Newbie Question


#1

Hi There,

Stumbled upon asterisk after my two-line siemens 8825 phone system kicked the bucket. I loved the siemens setup and it worked perfectly for me, however the only option I could find to replace it was the exact same system which is no longer produced and is now 3 years old at least.

Here is what I need a system to do, and was wondering if asterisk will fit the bill.

  1. I have two seperate lines entering the house, one for a personal line and one for a business line.

  2. On the business line I have the defualt ring, and two distinctive rings, one for a seperate number for a second business and one for a fax line. Can Asterisk handle various distinctive ring patterns?

  3. The siemens phone system had the two line base station phone and three cordless phones that did not need to be plugged into a phone line. The base station and the cordless would allow you to answer calls from either of the two lines. Can asterisk do the same, and if so when a call comes in, is there a way to know what line is ringing, or is a special phone / setup required for this.

  4. In terms of voicemail, the siemens phone had 4 seperate mailboxes with 4 outgoing messages. The personal line went to mailbox 1, the business line went to mailbox 2 and the first distictive ring went to mailbox 4. Obviously fax did not go to voicemail.

  5. I have been reading up on asterisk, and think it will do what I need, but I havent been able to confirm it all, so here is what I am looking to do i think…

a. Setup *@home to start and hopefully it will fit the bill, if not or when I am ready move up to *

b. have 2 fxo and 2 fxs ports in a tdm400p

c. have the personal and business lines enter asterisk box

d. have a cisco desk sip phone or something very reliable / good sound quality in my office

e. I would also like to still have say three wireless phones that plug into 1 of the 2 fxs ports. You know one of those expandable analog cordless deals, provided I can answer or make calls on both lines and be able to tell which line is ringing. I hate having to run around the house looking for the “right” phone.

f. fax would be plugged into other fxs for outgoing faxes.

g. distinctive ring would be setup on second line.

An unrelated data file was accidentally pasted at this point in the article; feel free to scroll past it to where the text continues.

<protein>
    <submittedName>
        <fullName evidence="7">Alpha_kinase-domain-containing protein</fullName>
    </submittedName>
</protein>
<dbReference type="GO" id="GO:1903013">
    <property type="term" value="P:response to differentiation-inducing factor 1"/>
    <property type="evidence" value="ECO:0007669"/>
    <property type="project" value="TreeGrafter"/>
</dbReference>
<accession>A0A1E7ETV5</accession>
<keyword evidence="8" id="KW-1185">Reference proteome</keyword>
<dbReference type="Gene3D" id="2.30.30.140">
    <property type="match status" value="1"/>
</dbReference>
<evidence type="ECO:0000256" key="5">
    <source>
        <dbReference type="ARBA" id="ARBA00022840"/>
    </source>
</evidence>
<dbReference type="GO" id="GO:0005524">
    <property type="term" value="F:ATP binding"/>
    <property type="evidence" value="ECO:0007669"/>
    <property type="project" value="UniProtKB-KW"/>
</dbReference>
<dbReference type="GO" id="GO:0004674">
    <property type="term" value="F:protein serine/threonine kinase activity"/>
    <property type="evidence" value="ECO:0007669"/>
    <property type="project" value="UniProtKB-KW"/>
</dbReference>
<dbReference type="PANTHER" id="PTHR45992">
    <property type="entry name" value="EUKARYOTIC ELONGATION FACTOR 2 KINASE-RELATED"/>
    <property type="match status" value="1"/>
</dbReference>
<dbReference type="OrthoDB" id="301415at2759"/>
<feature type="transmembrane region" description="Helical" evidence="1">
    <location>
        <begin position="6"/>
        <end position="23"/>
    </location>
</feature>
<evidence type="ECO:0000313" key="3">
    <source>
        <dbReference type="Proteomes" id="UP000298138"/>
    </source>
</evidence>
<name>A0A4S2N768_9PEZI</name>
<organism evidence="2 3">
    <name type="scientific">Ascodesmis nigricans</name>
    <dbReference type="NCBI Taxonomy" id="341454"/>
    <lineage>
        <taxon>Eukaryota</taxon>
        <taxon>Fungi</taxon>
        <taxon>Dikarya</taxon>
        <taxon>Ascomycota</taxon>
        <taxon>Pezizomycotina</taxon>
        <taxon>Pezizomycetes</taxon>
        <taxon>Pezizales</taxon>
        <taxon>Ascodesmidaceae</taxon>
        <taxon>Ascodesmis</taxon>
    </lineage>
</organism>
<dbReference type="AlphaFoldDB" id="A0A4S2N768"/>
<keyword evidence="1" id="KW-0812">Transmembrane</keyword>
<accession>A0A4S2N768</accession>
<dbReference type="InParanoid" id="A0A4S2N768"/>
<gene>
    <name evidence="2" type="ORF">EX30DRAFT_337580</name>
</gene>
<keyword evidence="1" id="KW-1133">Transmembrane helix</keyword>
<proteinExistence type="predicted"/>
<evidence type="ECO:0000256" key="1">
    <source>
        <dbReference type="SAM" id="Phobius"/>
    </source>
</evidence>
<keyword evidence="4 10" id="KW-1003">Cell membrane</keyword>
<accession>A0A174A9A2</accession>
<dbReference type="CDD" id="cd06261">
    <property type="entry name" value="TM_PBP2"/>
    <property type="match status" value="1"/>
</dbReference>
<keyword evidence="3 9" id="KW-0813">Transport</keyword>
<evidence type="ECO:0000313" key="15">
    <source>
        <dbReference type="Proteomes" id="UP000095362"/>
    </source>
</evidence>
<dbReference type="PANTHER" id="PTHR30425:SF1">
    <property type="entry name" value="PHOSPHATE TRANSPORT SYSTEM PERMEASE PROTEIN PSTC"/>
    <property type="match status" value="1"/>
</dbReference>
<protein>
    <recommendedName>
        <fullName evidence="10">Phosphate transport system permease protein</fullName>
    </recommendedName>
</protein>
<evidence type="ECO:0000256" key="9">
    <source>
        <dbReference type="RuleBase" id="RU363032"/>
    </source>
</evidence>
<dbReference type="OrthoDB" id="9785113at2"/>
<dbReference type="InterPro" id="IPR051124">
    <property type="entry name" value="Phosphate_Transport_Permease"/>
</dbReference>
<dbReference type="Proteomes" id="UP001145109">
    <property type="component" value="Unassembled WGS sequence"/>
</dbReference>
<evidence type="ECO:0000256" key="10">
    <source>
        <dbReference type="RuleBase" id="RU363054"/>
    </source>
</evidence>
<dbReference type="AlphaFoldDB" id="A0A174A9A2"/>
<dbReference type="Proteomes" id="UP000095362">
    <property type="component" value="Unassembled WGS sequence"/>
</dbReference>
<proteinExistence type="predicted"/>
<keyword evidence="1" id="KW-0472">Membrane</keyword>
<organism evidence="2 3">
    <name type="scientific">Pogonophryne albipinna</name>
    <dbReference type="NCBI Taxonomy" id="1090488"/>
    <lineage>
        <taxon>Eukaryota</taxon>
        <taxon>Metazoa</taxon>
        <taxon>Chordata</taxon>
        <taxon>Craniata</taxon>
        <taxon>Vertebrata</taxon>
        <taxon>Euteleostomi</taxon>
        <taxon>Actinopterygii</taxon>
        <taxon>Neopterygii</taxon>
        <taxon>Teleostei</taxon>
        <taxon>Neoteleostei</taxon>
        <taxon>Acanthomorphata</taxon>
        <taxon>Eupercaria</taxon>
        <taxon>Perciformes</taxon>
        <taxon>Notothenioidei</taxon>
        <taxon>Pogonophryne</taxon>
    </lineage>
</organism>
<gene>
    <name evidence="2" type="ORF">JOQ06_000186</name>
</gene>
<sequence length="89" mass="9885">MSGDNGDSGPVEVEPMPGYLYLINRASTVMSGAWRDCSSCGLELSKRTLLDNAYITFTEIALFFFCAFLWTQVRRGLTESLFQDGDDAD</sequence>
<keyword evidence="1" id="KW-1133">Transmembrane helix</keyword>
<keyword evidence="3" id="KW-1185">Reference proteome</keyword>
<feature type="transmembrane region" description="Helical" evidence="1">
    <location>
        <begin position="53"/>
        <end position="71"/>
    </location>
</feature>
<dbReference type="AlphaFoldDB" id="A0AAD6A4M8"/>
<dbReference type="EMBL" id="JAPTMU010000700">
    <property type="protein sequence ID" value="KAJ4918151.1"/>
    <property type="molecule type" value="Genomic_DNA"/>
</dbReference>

h. each line would have seperate voicemail along with distinctive ring, and I can not use an autoattendant.

That is about it, I greatly look forward to your responses.

Thanks,

Darren


#2

Darren,

Depending on how you anticipate using the phone system, you could likely use Asterisk to do what you want.

My main concern is with the cordless phones. Unless you get a two-line cordless, you’d obviously only be able to dial out on one of the handsets at any given time. Even with a two-line cordless, I believe you’d need to hook it up to two FXS ports. If you don’t plan on using more than one of the cordless handsets simultaneously for different calls, you could buy a single-line cordless system and set up your Asterisk dialplan to choose the line (for example, 5551212 might dial out on your home line and #25551212 might dial out on your business line).

Asterisk has no problem generating distinctive rings for handsets connected to an FXS port. You’re in for a little more work if you decide to use SIP handsets, as every manufacturer tends to expect different things of distinctive ring data. (Although if you stick to one brand of SIP handsets, this won’t be an issue.)

As for calls incoming to your FXO ports, Asterisk can be configured to recognize up to three distinctive rings in addition to a standard ring. From your description you only need support for two incoming distinctive rings plus a standard ring, so you’re covered.

Using a two-line cordless, the phone should handle that itself.
Using a single-line cordless, you can configure your dialplan to modify the incoming Caller ID information to prefix the caller’s name with something meaningful like “H:” or “B:” to tell you which line was called.
If you don’t subscribe to Caller ID services, you could generate your own information to display “Home Line” or “Business Line” on your handset when it rings.

You can have any number of voicemail boxes, and you can readily configure each line for a different voicemail behavior. The voicemail system included with Asterisk allows you to change your greeting messages (for both “line unanswered” and “line busy”), change your password, etc.

No problem directing your distinctive rings to a different mailbox.

If you can afford a Cisco phone new, you’ll have the best luck as you won’t have any problem getting support and firmware updates from Cisco. Buying used Cisco gear can be a crapshoot, as they won’t sell service contracts for merchandise that’s already been registered (leaving you stuck with whatever firmware’s already on the phone). Anyone using a used Cisco phone is also technically in violation of the firmware’s user license, but that doesn’t stop anyone. (I won’t comment on how stupid this policy is :wink:

My recommendation would be to pick up a 7940 (the two-line model), unless you plan on having many more lines in the future.

Shouldn’t be a problem. Additionally, you could very easily configure Asterisk so an incoming fax on any line will go to your fax machine.

No need to use an autoattendant. You’d be doing a lot of recording your own voice if you wanted to use one. :slight_smile: As a matter of fact, your dialplan’s much easier to write and read when you just let calls ring through instead of going through a menu tree.

I hope this addresses some of your concerns. If you have any more questions or need a clarification about something I’ve mentioned, please feel free to ask!

– Colin